Cheap and Easy
As typical classroom notebooks get more complex and expensive, Google’s Chromebook family stays true to the vision of a simple, inexpensive system for education that is easy to use and maintain. The HP Chromebook 11 improves on a good thing with a small and light $279 system.
One of the best ways to digitize the classroom, the Chromebook 11 weighs 2.3 pounds, half as much as many of its Windows- or Mac-based competitors and is the lightest Chromebook available. Add in its tiny AC adapter and you have a travel weight of 2.5 pounds, less than many notebooks on their own. This may not seem like much, but it can deliver tangible benefits when it comes to lessening the load that kids have to carry during the day.
The system is one of the smallest notebooks around and takes up only 11.7- by 7.6-inches of precious desktop space; it’s 0.7-inches thick. The case has rounded corners and neither hatches nor visible screws underneath. It doesn’t require a cooling fan, so the system is silent. On the downside, you can’t quickly swap the Chromebook 11’s battery for a fresh one.
Available in white or black, the system is built around a plastic case that’s been thermally bonded to a lightweight magnesium frame for extra strength, something that can add years to its lifetime in schools. It feels sturdier than most budget systems and the white model is available with blue, red, green or yellow accent trim. Rather than feet, there’re two soft rubber strips on the bottom. Google sells a nicely padded carry case for $50.
Open the Chromebook 11’s screen lid and a colorful rainbow strip lights up to show that it’s on and ready for class, a nice touch because a teacher can scan the room looking for the lit lids. The system has an 11.6-inch display that can show up to 1,366 by 768 resolution. Unlike Google’s beautiful Pixel system, the ChromeBook 11 lacks a touch-screen, which is a disappointment.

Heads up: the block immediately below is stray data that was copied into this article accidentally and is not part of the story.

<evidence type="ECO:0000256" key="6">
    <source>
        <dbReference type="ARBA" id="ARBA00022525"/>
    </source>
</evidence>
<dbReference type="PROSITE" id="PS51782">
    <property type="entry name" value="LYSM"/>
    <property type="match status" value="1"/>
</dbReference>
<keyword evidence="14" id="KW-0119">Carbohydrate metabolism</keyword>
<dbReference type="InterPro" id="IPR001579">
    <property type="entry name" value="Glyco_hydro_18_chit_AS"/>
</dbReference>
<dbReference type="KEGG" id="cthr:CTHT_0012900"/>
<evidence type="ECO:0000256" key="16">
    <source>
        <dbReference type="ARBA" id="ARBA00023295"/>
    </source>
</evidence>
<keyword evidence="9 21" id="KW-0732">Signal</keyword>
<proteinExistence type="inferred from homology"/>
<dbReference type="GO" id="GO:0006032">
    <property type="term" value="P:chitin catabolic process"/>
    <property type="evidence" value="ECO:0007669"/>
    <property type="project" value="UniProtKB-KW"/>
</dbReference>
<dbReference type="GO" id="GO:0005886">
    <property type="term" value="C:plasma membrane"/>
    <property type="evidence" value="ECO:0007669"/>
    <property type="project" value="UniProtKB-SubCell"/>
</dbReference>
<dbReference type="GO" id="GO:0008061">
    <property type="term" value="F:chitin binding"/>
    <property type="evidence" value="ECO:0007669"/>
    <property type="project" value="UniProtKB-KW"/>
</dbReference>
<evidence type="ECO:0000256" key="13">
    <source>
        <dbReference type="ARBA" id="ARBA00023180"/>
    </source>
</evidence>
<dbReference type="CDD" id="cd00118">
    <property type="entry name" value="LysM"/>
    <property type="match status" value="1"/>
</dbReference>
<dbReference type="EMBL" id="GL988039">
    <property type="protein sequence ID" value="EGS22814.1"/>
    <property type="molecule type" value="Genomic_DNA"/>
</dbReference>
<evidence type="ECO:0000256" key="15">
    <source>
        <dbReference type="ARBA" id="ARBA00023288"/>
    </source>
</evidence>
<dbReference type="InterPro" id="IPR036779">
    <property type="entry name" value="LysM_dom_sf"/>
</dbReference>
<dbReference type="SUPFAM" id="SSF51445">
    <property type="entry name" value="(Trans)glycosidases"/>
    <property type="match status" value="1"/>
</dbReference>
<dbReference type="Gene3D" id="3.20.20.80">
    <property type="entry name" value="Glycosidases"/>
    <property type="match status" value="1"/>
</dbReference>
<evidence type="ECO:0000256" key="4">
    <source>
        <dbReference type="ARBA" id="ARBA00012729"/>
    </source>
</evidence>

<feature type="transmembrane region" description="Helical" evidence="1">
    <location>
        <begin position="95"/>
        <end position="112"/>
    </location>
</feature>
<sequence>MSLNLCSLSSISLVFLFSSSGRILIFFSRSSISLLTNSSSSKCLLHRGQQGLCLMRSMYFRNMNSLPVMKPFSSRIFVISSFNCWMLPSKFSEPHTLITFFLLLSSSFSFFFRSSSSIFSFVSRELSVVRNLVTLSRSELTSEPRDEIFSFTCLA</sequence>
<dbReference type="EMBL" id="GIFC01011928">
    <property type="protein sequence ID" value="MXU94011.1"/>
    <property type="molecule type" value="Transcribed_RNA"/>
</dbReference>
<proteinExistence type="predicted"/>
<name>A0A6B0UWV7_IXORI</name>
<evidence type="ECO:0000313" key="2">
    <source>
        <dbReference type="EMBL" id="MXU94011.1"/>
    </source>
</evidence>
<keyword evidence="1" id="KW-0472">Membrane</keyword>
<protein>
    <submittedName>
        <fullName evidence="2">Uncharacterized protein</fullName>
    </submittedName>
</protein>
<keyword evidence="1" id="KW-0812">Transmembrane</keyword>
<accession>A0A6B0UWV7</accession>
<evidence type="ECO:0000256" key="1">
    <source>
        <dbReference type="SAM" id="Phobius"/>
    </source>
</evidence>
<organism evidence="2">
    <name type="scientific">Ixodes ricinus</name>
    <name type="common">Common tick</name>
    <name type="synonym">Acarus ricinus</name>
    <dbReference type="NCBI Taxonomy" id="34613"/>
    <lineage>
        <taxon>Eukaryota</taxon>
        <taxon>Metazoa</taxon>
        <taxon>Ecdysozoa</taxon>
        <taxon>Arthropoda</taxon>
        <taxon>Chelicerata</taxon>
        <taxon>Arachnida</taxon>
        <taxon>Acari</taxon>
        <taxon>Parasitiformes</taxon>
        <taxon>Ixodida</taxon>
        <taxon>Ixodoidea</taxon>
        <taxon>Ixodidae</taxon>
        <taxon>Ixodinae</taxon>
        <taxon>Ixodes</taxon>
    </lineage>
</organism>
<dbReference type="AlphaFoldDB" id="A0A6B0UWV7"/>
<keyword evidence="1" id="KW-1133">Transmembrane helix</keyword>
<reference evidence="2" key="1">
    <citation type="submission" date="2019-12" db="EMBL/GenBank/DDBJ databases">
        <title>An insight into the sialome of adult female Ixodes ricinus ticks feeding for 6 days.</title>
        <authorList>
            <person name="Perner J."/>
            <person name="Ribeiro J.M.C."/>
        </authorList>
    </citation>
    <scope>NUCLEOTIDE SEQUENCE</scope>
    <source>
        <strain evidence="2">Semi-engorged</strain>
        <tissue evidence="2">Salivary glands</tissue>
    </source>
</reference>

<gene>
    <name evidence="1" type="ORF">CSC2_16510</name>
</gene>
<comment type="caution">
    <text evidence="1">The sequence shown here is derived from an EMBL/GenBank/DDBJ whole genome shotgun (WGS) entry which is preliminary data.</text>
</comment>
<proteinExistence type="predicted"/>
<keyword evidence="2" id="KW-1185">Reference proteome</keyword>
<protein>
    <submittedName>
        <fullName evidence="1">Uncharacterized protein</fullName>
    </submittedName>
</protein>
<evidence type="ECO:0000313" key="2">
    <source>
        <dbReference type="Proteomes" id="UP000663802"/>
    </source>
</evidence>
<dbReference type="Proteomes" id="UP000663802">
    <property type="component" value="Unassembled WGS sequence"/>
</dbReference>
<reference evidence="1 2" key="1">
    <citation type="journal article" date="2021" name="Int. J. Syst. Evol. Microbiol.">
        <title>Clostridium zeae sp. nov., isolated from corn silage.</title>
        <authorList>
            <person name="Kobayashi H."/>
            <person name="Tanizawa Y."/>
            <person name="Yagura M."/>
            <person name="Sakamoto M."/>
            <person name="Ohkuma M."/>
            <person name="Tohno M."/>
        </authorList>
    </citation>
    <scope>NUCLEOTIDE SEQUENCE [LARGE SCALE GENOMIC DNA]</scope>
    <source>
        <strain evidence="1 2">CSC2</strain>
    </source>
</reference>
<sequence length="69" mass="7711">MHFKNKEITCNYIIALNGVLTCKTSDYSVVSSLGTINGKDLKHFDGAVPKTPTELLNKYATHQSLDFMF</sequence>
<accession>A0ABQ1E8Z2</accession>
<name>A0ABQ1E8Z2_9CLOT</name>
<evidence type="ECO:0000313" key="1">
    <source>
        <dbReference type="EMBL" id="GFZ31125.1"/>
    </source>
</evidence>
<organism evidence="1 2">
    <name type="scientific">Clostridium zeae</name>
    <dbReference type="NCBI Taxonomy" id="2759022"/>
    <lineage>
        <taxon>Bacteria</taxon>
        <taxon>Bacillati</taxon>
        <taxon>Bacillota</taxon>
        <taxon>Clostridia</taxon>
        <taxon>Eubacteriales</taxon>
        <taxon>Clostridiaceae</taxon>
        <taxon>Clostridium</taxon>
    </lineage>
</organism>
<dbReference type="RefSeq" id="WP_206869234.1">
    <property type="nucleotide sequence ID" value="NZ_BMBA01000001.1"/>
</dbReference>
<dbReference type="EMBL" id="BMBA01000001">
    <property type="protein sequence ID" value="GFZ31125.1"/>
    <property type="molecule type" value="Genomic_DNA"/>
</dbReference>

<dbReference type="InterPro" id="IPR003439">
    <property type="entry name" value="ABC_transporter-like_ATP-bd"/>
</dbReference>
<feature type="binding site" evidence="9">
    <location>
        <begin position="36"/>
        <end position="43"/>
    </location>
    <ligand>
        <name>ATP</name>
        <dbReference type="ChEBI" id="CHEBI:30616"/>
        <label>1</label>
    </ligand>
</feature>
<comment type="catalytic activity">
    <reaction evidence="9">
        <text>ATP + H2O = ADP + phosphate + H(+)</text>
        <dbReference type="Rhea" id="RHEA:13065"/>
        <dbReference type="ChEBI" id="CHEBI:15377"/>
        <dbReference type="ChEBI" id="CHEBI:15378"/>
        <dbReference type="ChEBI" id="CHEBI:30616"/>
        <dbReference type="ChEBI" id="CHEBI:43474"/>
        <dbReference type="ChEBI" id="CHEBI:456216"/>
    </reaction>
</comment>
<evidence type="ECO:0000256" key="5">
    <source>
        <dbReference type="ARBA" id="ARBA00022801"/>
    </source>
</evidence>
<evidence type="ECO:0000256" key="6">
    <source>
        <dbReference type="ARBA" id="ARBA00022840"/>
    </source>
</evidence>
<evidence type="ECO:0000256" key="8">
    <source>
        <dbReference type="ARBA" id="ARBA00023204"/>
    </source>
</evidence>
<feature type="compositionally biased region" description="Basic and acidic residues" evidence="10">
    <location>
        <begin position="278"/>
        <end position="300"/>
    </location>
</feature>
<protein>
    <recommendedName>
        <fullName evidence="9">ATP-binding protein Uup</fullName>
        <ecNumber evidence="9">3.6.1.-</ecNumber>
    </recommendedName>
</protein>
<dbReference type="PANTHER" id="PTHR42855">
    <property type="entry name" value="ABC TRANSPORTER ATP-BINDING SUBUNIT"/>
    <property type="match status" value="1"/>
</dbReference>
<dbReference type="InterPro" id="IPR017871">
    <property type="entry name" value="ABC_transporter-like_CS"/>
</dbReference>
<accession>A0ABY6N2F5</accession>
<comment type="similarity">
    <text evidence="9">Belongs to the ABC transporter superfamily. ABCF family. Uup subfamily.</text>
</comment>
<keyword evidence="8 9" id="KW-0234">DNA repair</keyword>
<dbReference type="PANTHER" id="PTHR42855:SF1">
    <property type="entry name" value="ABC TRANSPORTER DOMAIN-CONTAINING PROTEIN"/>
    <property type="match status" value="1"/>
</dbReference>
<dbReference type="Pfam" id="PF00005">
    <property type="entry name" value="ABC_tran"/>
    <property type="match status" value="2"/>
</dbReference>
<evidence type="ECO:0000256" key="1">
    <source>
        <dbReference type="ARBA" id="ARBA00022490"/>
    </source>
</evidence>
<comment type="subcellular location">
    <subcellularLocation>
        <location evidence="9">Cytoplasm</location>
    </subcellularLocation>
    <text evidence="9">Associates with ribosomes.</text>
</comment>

Above the screen is a Web cam that can capture up to VGA images. This, unfortunately, pales in comparison to the abilities of even the cheapest mobile phone on the market. Below, the Chromebook 11 has a comfortable 19mm keyboard, but rather than the expected row of function keys it has specialty keys for moving the Chrome Browser back and forth, adjusting the screen brightness, changing the volume or muting the system.
Mirroring Samsung’s XE303C12 Chromebook, the Chromebook 11 is powered by Samsung’s Exynos 5250 GAIA chip that runs at 1.7GHz. It comes with 2GB of RAM and 16GB of solid state storage, but lacks an SD card slot that could have been used to augment its capacity. The system comes 100GB of free online storage for two years on GoogleDrive. After that it costs $60 per year.
A big step forward for notebook design is that the Chromebook 11 uses a micro-USB port for charging the system’s 30-watt-hour battery pack. The good news is that it can be charged with an off-the-shelf USB AC adapter, but it might take longer and the system really wants to use the included 3.0-amp charger.
The system has audio jacks and a pair of USB 2.0 ports, but not the more recent and faster USB 3.0 ports that many older Chromebooks already have. These connections worked with an external drive, a memory key and an Ethernet adapter, but not with a printer. With an Internet connected printer, the system can use GooglePrint to put what’s on screen onto paper.